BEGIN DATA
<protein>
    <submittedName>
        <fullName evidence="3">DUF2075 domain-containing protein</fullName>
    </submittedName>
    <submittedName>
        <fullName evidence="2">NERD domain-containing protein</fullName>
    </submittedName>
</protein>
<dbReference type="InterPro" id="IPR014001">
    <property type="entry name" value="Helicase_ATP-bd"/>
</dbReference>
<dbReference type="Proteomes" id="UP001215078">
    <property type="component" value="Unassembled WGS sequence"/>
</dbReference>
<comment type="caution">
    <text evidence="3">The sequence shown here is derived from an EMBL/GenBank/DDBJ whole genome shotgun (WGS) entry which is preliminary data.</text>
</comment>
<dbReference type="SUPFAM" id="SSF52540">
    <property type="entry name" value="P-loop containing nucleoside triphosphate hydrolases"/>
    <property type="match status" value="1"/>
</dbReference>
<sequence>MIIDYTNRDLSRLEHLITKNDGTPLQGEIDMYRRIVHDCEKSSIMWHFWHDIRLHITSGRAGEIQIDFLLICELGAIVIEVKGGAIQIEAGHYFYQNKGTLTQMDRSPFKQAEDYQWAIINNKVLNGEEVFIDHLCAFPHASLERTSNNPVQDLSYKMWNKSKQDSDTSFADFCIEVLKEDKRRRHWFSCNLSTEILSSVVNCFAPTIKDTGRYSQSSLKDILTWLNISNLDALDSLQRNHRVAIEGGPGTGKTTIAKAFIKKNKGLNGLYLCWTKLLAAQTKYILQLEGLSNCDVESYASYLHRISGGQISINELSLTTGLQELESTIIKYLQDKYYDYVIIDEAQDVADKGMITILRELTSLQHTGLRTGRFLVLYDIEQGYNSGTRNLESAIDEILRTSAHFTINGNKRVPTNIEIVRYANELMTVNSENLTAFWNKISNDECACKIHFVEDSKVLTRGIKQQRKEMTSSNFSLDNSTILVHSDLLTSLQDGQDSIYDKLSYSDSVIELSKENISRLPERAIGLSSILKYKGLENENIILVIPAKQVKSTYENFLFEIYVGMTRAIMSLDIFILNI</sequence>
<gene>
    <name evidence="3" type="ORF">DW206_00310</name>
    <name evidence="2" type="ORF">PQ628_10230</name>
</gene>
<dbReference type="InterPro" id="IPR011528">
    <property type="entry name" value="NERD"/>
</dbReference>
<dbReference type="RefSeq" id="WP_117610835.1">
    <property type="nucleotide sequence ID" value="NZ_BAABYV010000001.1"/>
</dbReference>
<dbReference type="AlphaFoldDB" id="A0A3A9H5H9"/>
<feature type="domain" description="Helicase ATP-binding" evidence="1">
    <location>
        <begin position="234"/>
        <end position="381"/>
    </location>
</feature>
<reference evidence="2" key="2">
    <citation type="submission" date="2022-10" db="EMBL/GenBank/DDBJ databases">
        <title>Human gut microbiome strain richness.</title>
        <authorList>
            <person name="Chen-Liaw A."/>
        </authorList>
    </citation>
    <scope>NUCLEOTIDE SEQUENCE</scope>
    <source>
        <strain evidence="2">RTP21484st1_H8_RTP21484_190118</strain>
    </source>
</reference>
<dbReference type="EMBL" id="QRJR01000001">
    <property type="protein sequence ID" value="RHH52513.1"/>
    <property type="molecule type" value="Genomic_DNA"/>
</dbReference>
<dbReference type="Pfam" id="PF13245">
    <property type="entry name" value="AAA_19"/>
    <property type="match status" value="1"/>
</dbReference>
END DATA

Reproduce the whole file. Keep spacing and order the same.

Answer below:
<protein>
    <submittedName>
        <fullName evidence="3">DUF2075 domain-containing protein</fullName>
    </submittedName>
    <submittedName>
        <fullName evidence="2">NERD domain-containing protein</fullName>
    </submittedName>
</protein>
<dbReference type="InterPro" id="IPR014001">
    <property type="entry name" value="Helicase_ATP-bd"/>
</dbReference>
<dbReference type="Proteomes" id="UP001215078">
    <property type="component" value="Unassembled WGS sequence"/>
</dbReference>
<comment type="caution">
    <text evidence="3">The sequence shown here is derived from an EMBL/GenBank/DDBJ whole genome shotgun (WGS) entry which is preliminary data.</text>
</comment>
<dbReference type="SUPFAM" id="SSF52540">
    <property type="entry name" value="P-loop containing nucleoside triphosphate hydrolases"/>
    <property type="match status" value="1"/>
</dbReference>
<sequence>MIIDYTNRDLSRLEHLITKNDGTPLQGEIDMYRRIVHDCEKSSIMWHFWHDIRLHITSGRAGEIQIDFLLICELGAIVIEVKGGAIQIEAGHYFYQNKGTLTQMDRSPFKQAEDYQWAIINNKVLNGEEVFIDHLCAFPHASLERTSNNPVQDLSYKMWNKSKQDSDTSFADFCIEVLKEDKRRRHWFSCNLSTEILSSVVNCFAPTIKDTGRYSQSSLKDILTWLNISNLDALDSLQRNHRVAIEGGPGTGKTTIAKAFIKKNKGLNGLYLCWTKLLAAQTKYILQLEGLSNCDVESYASYLHRISGGQISINELSLTTGLQELESTIIKYLQDKYYDYVIIDEAQDVADKGMITILRELTSLQHTGLRTGRFLVLYDIEQGYNSGTRNLESAIDEILRTSAHFTINGNKRVPTNIEIVRYANELMTVNSENLTAFWNKISNDECACKIHFVEDSKVLTRGIKQQRKEMTSSNFSLDNSTILVHSDLLTSLQDGQDSIYDKLSYSDSVIELSKENISRLPERAIGLSSILKYKGLENENIILVIPAKQVKSTYENFLFEIYVGMTRAIMSLDIFILNI</sequence>
<gene>
    <name evidence="3" type="ORF">DW206_00310</name>
    <name evidence="2" type="ORF">PQ628_10230</name>
</gene>
<dbReference type="InterPro" id="IPR011528">
    <property type="entry name" value="NERD"/>
</dbReference>
<dbReference type="RefSeq" id="WP_117610835.1">
    <property type="nucleotide sequence ID" value="NZ_BAABYV010000001.1"/>
</dbReference>
<dbReference type="AlphaFoldDB" id="A0A3A9H5H9"/>
<feature type="domain" description="Helicase ATP-binding" evidence="1">
    <location>
        <begin position="234"/>
        <end position="381"/>
    </location>
</feature>
<reference evidence="2" key="2">
    <citation type="submission" date="2022-10" db="EMBL/GenBank/DDBJ databases">
        <title>Human gut microbiome strain richness.</title>
        <authorList>
            <person name="Chen-Liaw A."/>
        </authorList>
    </citation>
    <scope>NUCLEOTIDE SEQUENCE</scope>
    <source>
        <strain evidence="2">RTP21484st1_H8_RTP21484_190118</strain>
    </source>
</reference>
<dbReference type="EMBL" id="QRJR01000001">
    <property type="protein sequence ID" value="RHH52513.1"/>
    <property type="molecule type" value="Genomic_DNA"/>
</dbReference>
<dbReference type="Pfam" id="PF13245">
    <property type="entry name" value="AAA_19"/>
    <property type="match status" value="1"/>
</dbReference>